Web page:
There is no data privacy without data security

Simply put, cloud data breaches are a threat to student data privacy. In K-12, there is an awareness issue with cloud data breaches. What are they, how are they different from on-prem data breaches, and why they are a problem for student data privacy.

Some school districts tend to concentrate on protecting student data from unauthorized use by vendors and advertisers. That isn’t wrong since student data privacy and 3rd party apps is something you need to address. But you must recognize that it’s just a part of your district’s responsibility for protecting student data privacy and security.

Cloud Data Breaches?

What is a data breach? A data breach occurs when information is exposed or taken from your systems without your knowledge or authorization. Cloud data breaches simply refer to the exposure of data that is stored and shared in your cloud applications, such as Google for Education and Microsoft 365.

Cloud data breaches have similarities and differences to data breaches from on-prem servers and information systems. One of the main differences is that cloud data breaches can be more difficult to detect and remediate. This is because the data lives outside of your network—in the cloud—and those in charge of district data security often have less visibility and control over cloud apps. This is particularly true if you’re only relying on native security tools, such as those provided in Google’s Admin Console.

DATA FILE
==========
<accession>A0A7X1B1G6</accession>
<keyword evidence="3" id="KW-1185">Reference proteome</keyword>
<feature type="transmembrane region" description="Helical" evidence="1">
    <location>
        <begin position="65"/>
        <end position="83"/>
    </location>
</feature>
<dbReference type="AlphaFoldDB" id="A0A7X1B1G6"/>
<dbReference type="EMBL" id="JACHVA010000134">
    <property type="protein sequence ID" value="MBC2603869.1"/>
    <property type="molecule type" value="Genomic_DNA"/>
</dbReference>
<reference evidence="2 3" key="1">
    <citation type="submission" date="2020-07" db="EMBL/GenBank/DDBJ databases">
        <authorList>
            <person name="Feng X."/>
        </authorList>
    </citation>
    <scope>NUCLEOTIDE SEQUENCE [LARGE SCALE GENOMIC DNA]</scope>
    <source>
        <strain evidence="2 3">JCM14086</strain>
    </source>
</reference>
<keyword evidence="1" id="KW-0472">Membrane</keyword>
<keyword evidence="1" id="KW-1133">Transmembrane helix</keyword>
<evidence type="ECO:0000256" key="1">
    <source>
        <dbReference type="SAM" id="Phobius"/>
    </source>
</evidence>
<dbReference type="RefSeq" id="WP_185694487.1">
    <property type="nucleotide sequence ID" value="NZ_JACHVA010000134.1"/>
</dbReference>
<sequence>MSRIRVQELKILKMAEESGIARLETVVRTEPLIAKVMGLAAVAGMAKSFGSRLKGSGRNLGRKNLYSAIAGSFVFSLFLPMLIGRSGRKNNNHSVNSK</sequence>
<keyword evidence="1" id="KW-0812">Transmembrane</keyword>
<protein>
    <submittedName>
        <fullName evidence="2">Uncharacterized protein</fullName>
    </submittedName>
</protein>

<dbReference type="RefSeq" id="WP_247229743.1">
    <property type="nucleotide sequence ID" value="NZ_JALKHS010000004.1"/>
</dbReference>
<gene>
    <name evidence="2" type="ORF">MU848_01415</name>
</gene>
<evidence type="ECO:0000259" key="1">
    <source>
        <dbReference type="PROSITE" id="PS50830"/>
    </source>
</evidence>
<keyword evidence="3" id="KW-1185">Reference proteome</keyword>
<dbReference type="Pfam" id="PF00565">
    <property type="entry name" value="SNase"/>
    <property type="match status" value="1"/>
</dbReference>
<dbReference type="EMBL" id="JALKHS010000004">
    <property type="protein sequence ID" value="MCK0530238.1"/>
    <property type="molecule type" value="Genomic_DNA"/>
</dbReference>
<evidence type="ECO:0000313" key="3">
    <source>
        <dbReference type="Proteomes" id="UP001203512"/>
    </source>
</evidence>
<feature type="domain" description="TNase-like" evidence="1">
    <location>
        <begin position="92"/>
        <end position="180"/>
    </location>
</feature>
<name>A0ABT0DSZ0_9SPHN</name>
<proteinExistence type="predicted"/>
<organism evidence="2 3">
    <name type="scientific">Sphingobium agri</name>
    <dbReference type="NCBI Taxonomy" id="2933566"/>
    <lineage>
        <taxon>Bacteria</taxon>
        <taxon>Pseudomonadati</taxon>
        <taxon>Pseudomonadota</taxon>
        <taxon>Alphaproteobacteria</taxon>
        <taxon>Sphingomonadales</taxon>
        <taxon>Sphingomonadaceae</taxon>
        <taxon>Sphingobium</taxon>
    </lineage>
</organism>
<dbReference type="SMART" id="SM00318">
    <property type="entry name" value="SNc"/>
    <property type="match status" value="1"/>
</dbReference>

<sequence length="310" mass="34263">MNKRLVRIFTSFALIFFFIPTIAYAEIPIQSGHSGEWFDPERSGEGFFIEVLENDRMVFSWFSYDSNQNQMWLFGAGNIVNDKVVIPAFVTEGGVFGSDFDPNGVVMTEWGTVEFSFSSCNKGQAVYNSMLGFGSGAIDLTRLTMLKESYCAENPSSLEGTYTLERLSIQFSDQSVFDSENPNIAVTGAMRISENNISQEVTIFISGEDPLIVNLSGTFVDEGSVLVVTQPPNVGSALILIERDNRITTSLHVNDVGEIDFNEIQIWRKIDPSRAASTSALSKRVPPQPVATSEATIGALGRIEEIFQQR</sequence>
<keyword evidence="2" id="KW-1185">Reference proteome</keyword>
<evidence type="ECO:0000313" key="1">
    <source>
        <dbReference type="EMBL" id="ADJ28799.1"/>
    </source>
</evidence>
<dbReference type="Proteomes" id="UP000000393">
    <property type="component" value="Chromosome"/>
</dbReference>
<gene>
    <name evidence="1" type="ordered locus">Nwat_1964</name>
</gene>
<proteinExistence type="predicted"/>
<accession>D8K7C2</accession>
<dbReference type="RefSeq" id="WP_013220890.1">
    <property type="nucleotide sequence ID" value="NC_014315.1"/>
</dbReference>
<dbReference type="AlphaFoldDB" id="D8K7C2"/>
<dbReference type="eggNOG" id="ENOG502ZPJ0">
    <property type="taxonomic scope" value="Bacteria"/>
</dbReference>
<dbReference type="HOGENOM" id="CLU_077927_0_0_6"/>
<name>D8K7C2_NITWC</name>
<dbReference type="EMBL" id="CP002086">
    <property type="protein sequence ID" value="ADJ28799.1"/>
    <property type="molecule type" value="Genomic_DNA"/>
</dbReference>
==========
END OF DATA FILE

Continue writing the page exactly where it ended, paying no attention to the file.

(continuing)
There are three common causes of data breaches that haunt district IT teams.

  1. Accidental: Mistakes by authorized users can easily cause cloud data breaches, and often do. This is the most common source of a cloud data breach. All it takes is for someone to set the wrong document sharing settings or lose their laptop.
  2. Internal Criminal: When someone in your community wants to steal data, it’s difficult to detect in the cloud without a cloud monitoring tool. This can happen in a number of situations, such as when a disgruntled employee or contractor decides to take data with them when they leave the district.
  3. External Criminal: Hackers often target schools because of the amount of data you gather and store. An outside attack can come in many forms, including a phishing attack, or account takeovers.

For most districts, protection against data breaches takes the form of network security such as firewalls or MTAs. Those same districts are using cloud applications such as Google for Education and Microsoft 365 to store and share sensitive data. Network security doesn’t protect these cloud applications. If you don’t have zero trust cybersecurity protections in place, this data is at a high risk of exposure.

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How Do Cloud Data Breaches Relate to Student Data Privacy?

It’s impossible to ensure student data privacy if that data is subject to cloud data breaches.

When a data breach occurs, personally identifiable student data is often exposed. There is also the risk of exposing other types of sensitive data, including employee PII, W-2, and other tax information, and district financial information.